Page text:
Realty Law Digest
Herrick litigation partner Scott E. Mollen recently featured Herrick's Eminent Domain co-chairs, Jennifer Polovetsky and Philip A. Sanchez, in his weekly column for the New York Law Journal. In this piece, Scott discussed ‘Matter of PSC v. City of Albany Indus. Dev. Agency,’ and ‘Zheng v. Choudhary,' both matters involving condemnation. Scott wrote that the decision in ‘Matter of PSC v. City of Albany Indus. Dev. Agency’ "involved a proceeding initiated pursuant to Eminent Domain Procedure Law (EDPL) 207, to review a determination by a city Industrial Development Agency (IDA) to condemn 11 parcels of the petitioner’s property for a 'mixed-use redevelopment project (project).'"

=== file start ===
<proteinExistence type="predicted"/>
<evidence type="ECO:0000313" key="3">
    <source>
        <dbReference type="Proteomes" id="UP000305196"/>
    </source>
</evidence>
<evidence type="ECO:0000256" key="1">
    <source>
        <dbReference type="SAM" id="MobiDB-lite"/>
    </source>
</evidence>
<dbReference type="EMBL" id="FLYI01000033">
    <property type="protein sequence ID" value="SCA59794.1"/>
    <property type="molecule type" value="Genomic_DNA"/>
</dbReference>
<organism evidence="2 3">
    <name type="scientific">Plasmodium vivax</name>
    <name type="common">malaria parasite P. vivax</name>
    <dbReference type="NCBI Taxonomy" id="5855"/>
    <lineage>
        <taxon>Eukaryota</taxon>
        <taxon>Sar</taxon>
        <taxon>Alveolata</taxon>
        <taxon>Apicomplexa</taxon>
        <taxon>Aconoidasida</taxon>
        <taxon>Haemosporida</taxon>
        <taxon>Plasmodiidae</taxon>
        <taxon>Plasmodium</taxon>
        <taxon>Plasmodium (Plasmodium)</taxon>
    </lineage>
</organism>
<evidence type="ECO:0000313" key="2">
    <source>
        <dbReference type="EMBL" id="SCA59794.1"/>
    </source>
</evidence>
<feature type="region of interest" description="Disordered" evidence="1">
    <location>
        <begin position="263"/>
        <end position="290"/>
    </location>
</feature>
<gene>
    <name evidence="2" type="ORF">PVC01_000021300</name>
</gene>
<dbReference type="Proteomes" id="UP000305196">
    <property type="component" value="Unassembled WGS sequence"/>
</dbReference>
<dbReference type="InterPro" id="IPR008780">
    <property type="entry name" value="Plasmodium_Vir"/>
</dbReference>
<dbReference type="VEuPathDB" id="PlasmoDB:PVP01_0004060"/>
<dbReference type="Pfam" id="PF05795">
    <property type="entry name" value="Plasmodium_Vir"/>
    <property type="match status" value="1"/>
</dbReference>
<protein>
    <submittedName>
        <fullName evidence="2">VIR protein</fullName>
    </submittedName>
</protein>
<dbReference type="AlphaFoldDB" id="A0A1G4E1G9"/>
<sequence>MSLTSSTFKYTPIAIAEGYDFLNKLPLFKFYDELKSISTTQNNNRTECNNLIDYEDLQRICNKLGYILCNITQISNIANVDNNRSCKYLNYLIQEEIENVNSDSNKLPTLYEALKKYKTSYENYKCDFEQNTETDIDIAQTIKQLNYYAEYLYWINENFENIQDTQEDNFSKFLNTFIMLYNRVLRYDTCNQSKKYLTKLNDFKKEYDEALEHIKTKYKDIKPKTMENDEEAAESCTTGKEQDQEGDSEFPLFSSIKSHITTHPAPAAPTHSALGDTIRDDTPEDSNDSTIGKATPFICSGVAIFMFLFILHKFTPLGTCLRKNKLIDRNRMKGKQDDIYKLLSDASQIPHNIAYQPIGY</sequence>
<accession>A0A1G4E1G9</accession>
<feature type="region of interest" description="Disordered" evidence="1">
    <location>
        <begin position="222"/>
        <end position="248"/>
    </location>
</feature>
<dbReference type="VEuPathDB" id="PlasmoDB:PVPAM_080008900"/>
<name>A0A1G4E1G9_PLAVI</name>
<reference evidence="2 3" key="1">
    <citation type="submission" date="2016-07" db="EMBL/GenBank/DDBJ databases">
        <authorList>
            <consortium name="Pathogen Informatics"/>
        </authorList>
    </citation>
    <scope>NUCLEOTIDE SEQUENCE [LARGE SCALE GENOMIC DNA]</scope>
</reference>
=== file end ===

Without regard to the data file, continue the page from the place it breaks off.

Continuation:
Philip and Jennifer stated that this case "shows the great difficulty a petitioner faces in trying to challenge an eminent domain proceeding. The petitioner has to prove that the taking was unconstitutional and the taking does not serve a public use or public benefit. These are high thresholds to meet and the court in this case said the project was constitutional and served a valid public purpose regardless of the fact that later on the properties will be transferred to a private entity. The transfer to a private entity does not negate the public purpose and benefit of taking the ‘blighted’ properties. The petitioner also tried to argue prior public use since the properties were already being used as a parking lot, however, this argument does not stand since the petitioner did not have the power of eminent domain. This case is another example of how NYS has adopted the broad definition of public use from Kelo v. City of New London, 545 U.S. 469 (2005)."